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Home Editorials of Interest Taipei Times Taiwan-Japan ties still blooming

Taiwan-Japan ties still blooming

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On Oct. 22, more than 2,000 guests from 180 nations, including Representative to Japan Frank Hsieh (謝長廷), senior officials and nobility, gathered in Tokyo to join the Japanese in celebrating the accession of Emperor Naruhito to the Chrysanthemum Throne and the beginning of the Reiwa — “beautiful harmony” — era.

In a tweet written in Japanese, President Tsai Ing-wen (蔡英文) expressed “a heartfelt hope that the close bond between Taiwan and Japan will continue to grow and remain as strong and beautiful as the rainbow over Tokyo today.”

Japanese and Taiwanese formed a “Showa Sakura” association to present Japan with a clone of a sakura tree that the Showa emperor — Naruhito’s grandfather — planted during his 1923 visit to Taiwan when he was crown prince. It was a small gift with great emotional significance as a symbol of the continuing and future relations between Taiwan and Japan.

The Japanese chairman of the association said that “Taiwan alone in the whole world could think of such a perfect congratulatory gift,” and honorary chairperson Yoko Kishi Abe, Japanese Prime Minister Shinzo Abe’s mother, said that, “I hope these cherry trees will continue to grow and further deepen relations between Taiwan and Japan, bringing us ever closer.”

I am convinced the wish expressed by Yoko Kishi Abe — the eldest daughter of former Japanese prime minister Kishi Nobusuke — that bilateral relations would continue to develop in the same way that the Showa sakura has continued to thrive from the Showa to the Reiwa era is heartfelt because the two Showa-era prime ministers who offered the strongest support for Taiwan were Nobusuke and Sato Eisaku, Shinzo Abe’s uncle.

Taiwan and Japan are separated by a narrow strip of water, and a twist of fate has given them 50 years of shared history and cherished shared memories that bring our people together.

Hsieh, who studied in Japan and is a former legislator and premier, is close both to Taiwanese in Japan and the Japanese themselves. As representative, he has traveled tirelessly throughout Japan, building a strong network of contacts with local governments and Taiwanese expatriates.

He normally adopts a low profile, but when necessary, he puts his network to use.

One example of this is property belonging to the Taiwan’s representative office, which is worth ¥15 billion (about US$138 million). Without the Japanese government’s assistance, it would have been very difficult for Taiwan to hold on to this property.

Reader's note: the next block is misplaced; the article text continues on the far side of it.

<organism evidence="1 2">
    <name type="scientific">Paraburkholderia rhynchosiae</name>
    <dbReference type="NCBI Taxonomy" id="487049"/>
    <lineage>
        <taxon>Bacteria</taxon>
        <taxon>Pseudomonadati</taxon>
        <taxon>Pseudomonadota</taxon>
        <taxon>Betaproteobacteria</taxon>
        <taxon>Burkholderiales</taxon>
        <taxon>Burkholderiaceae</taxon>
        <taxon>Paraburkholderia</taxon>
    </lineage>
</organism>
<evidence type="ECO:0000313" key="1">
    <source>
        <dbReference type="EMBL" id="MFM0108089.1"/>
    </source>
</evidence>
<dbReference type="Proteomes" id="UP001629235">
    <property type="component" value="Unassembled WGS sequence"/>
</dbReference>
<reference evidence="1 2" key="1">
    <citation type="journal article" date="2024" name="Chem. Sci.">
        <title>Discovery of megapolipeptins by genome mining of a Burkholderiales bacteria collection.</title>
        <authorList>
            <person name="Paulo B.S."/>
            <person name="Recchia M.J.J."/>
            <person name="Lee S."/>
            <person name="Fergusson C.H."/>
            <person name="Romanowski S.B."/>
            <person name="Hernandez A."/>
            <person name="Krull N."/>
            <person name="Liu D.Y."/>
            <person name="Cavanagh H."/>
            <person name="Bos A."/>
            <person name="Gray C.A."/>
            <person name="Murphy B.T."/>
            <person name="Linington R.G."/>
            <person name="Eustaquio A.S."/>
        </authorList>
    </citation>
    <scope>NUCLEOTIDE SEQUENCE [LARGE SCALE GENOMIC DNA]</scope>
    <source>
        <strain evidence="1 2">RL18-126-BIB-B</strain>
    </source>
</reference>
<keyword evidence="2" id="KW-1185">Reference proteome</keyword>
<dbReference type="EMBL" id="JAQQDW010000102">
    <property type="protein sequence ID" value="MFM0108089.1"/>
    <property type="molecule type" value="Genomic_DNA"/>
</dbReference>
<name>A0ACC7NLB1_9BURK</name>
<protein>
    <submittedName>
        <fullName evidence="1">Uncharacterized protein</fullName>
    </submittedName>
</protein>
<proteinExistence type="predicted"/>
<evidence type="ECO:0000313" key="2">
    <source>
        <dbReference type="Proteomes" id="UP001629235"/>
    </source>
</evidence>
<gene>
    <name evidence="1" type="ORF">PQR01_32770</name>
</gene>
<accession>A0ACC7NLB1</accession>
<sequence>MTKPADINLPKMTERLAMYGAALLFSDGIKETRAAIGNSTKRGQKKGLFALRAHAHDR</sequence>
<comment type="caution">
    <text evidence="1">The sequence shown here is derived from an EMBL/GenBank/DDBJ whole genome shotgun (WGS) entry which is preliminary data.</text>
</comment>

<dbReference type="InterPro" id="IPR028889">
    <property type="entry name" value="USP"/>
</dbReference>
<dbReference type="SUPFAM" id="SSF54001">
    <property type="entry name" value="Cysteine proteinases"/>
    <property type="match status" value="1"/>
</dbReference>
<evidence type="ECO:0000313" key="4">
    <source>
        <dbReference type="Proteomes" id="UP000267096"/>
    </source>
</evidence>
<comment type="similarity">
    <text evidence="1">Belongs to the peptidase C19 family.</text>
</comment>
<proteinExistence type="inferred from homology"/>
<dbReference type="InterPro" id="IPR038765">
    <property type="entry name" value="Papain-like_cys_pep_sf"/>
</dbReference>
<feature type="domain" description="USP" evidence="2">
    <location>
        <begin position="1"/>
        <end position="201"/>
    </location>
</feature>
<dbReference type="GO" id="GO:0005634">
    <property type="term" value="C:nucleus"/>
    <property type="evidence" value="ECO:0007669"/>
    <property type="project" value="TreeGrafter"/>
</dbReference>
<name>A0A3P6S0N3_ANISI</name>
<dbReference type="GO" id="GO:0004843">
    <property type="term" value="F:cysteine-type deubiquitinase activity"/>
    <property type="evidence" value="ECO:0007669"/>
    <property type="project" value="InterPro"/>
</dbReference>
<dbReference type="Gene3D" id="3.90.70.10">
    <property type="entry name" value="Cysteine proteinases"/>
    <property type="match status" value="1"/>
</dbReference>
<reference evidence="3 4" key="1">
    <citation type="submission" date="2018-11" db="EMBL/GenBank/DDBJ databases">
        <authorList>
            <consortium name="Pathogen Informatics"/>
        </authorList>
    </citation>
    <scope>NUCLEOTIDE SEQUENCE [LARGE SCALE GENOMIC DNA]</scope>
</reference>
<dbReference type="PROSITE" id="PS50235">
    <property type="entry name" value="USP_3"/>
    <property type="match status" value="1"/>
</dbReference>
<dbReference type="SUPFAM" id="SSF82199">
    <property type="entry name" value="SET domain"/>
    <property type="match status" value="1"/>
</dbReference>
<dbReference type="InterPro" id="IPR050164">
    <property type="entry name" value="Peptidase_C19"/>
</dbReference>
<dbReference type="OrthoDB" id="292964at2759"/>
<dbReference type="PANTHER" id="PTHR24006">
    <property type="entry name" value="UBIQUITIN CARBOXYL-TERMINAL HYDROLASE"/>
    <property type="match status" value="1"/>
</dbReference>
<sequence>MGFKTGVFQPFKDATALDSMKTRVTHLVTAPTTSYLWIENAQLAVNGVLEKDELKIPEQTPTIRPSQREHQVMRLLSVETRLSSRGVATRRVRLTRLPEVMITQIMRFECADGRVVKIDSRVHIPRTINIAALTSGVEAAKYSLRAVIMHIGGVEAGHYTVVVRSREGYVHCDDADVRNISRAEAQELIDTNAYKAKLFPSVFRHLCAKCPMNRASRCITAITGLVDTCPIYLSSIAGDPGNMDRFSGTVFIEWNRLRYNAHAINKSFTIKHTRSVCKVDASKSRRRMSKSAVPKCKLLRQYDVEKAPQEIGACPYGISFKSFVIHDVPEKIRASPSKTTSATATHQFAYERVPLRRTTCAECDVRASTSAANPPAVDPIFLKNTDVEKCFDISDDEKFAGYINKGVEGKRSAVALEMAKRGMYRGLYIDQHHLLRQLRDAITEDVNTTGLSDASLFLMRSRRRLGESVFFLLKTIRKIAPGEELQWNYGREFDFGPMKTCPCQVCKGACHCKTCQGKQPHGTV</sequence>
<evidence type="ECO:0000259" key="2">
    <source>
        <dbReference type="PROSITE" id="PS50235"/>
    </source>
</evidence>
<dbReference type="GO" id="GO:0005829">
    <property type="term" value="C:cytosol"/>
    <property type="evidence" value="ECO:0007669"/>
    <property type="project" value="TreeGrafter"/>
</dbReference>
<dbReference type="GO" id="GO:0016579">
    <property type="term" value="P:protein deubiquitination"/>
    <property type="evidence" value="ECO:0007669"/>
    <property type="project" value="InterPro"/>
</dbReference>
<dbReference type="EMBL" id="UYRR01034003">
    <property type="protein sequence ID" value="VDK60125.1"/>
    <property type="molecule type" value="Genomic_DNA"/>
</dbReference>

The two nations do not maintain diplomatic ties, but with the exception of Taiwan, Japan’s neighboring countries are less than friendly toward Japan, and so Taiwan’s friendship is precious.

The Taiwanese public’s spontaneous donations and assistance in the wake of the 2011 Tohoku earthquake and tsunami have borne fruit, and opinion polls show that 90 percent of Japanese have a good impression of Taiwan.

Not to be outdone, friends of Japan can also be found throughout every age group in Taiwan, and last year, 4.76 million Taiwanese visited Japan.

Of all the nations in the world, there are perhaps no two others with such good neighborly relations.

In both nations, government officials are as influenced by the public as the public are by the government, because in neither country can elected officials at both central and local government level afford to ignore the friendship between the two peoples.

Exchanges between local government officials in the two countries are flourishing, unrestricted by the lack of diplomatic relations: Last year, 323 Japanese local officials traveled to Kaohsiung to participate in a Japanese-Taiwanese summit.

Since members of the Japanese Cabinet come from all over that nation, developing local connections is a shortcut to reaching the Japanese central government.

Typhoon Hagibis this month devastated parts of Japan, and Shinzo Abe’s response to Tsai’s timely expression of concern was that “Taiwan is an important partner that shares basic values with Japan and a valued friend.

Shinzo Abe expressed his heartfelt gratitude for Taiwan’s friendship.

In the wake of an earthquake in Hualien County last year, Japan promptly sent a rescue team, and Shinzo Abe posted a picture of calligraphy on his Facebook page in support of Taiwan.

Hsieh has said that “exchanges between autonomous local governments and civic society, as well as mutual help in times of disaster, are three important mainstays of the friendship between Taiwan and Japan.”

These three pillars are firmly planted in the soil of Taiwan and Japan, and the ties between the two has developed from a relationship based on slogans to a partnership based on mutual support.

During the Showa era, Taiwanese and Japanese lived under the same roof and shared the same joys and hardships.

Now in the Reiwa era, the two have long since gone their separate ways, but remain interdependent, as both are members of the democratic camp, enjoy human rights and the rule of law and share the same values.

With a new emperor on the chrysanthemum throne, the two will naturally continue to develop and grow together as their friendship is perpetuated.

Wang Hui-sheng is chief director of the Kisai Ladies’ and Children’s Hospital in Japan.

Translated by Perry Svensson

Source: Taipei Times - Editorials 2019/10/29

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